Burkina Faso

Burkina Faso’s Soldiers Ousts Military Leader Damiba, Dissolves Government

Burkina Faso’s military leaders on Friday announced they had ousted military leader Paul-Henri Damiba, dissolved the government and suspended the constitution and transitional charter, reported The Reuters.

In a statement read on national television late on Friday, Captain Ibrahim Traore said Burkina Faso’s army leaders decided to remove Damiba due to his inability to deal with a worsening Islamist insurgency. He announced that borders were closed indefinitely and that all political and civil society activities were suspended. The statement came after a day of uncertainty, with massive gunfire reported in the capital, Ouagadougou.

“In the face of the continuing deterioration of the security situation, we have repeatedly tried to refocus the transition on security issues,” said the statement.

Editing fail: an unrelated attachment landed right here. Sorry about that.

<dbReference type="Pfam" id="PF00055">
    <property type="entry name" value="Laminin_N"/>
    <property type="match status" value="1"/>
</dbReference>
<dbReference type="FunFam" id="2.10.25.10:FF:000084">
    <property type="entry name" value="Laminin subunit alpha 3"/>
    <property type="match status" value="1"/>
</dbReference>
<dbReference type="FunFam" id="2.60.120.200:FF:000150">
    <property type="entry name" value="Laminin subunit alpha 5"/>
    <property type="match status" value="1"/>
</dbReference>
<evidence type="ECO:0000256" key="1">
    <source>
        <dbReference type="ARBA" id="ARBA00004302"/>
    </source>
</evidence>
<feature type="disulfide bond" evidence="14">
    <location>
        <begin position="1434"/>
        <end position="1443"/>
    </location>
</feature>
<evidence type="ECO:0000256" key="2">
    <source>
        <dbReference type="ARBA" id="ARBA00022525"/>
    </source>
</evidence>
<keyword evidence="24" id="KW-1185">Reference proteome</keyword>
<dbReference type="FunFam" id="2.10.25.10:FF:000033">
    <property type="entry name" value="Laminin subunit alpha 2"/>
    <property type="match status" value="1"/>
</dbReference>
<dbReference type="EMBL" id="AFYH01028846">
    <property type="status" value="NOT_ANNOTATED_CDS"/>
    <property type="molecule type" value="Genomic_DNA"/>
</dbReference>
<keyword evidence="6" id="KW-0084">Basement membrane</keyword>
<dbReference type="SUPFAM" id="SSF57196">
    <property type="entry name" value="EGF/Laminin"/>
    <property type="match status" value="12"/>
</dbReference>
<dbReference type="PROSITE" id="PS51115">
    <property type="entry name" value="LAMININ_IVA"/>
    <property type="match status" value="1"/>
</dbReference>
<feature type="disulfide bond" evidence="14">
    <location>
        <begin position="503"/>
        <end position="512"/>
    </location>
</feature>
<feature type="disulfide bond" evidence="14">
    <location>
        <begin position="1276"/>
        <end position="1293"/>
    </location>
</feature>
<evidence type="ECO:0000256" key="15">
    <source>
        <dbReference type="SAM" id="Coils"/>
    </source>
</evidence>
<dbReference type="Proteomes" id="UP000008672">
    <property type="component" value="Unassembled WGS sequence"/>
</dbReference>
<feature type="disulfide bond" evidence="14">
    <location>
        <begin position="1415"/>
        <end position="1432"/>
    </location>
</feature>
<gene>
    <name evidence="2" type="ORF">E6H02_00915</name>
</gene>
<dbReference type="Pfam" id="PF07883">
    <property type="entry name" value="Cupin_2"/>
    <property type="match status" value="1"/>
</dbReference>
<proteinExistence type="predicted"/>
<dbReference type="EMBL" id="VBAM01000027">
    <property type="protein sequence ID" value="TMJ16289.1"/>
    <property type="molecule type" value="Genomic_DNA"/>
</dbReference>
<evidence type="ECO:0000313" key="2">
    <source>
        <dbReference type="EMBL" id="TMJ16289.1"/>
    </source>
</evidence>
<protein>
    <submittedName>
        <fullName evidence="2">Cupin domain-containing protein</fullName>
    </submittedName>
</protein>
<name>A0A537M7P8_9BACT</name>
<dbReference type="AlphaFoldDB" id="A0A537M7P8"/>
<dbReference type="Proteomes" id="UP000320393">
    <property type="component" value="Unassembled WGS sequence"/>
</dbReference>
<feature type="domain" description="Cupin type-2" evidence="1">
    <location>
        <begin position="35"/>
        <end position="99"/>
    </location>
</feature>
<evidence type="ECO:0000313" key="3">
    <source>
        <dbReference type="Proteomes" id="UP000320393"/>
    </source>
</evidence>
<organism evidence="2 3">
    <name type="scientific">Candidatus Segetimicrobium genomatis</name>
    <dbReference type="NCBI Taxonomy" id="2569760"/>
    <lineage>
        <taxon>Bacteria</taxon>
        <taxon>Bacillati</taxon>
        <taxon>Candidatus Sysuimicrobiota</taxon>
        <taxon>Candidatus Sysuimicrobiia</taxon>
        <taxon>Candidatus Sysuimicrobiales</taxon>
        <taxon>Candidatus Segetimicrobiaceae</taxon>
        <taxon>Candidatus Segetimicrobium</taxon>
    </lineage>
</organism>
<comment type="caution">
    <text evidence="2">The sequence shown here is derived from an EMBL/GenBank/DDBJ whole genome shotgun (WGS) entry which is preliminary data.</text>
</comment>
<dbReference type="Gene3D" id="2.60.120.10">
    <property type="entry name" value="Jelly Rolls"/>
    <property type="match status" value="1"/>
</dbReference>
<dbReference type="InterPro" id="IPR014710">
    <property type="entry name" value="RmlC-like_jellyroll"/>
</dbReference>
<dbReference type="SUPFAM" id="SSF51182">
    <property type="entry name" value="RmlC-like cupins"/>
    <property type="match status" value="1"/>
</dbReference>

Burkina Faso’s army promised the international community that they would respect their commitments and urged the people “to go about their business in peace.”

This marks the second coup in the troubled West African country this year. Damiba took power in a coup in January that ousted democratically elected president Roch Marc Kabore, citing a failure to halt Islamist attacks.

After coming into power, Damiba promised to make the country more secure, but his failure to control continuing violence brewed frustration among the people in recent months.

Amid growing uncertainties, the United Nations voiced concern and appealed for calm.

UN spokesperson Stéphane Dujarric said Burkina Faso needs peace, stability, and unity in order to fight terrorist groups and criminal networks operating in the country.

The Economic Community of West African States (ECOWAS) also condemned the coup on Friday, saying that it came at an “inopportune” time when progress was being made towards a return to constitutional order.

“ECOWAS reaffirms its unequivocal opposition to any seizure or maintenance of power by unconstitutional means,” the regional bloc said in a statement shared on social media.

Caroline Finnegan

A professionnal journalist for the past ten years, I cover global news and economic affairs for The Chief Observer.

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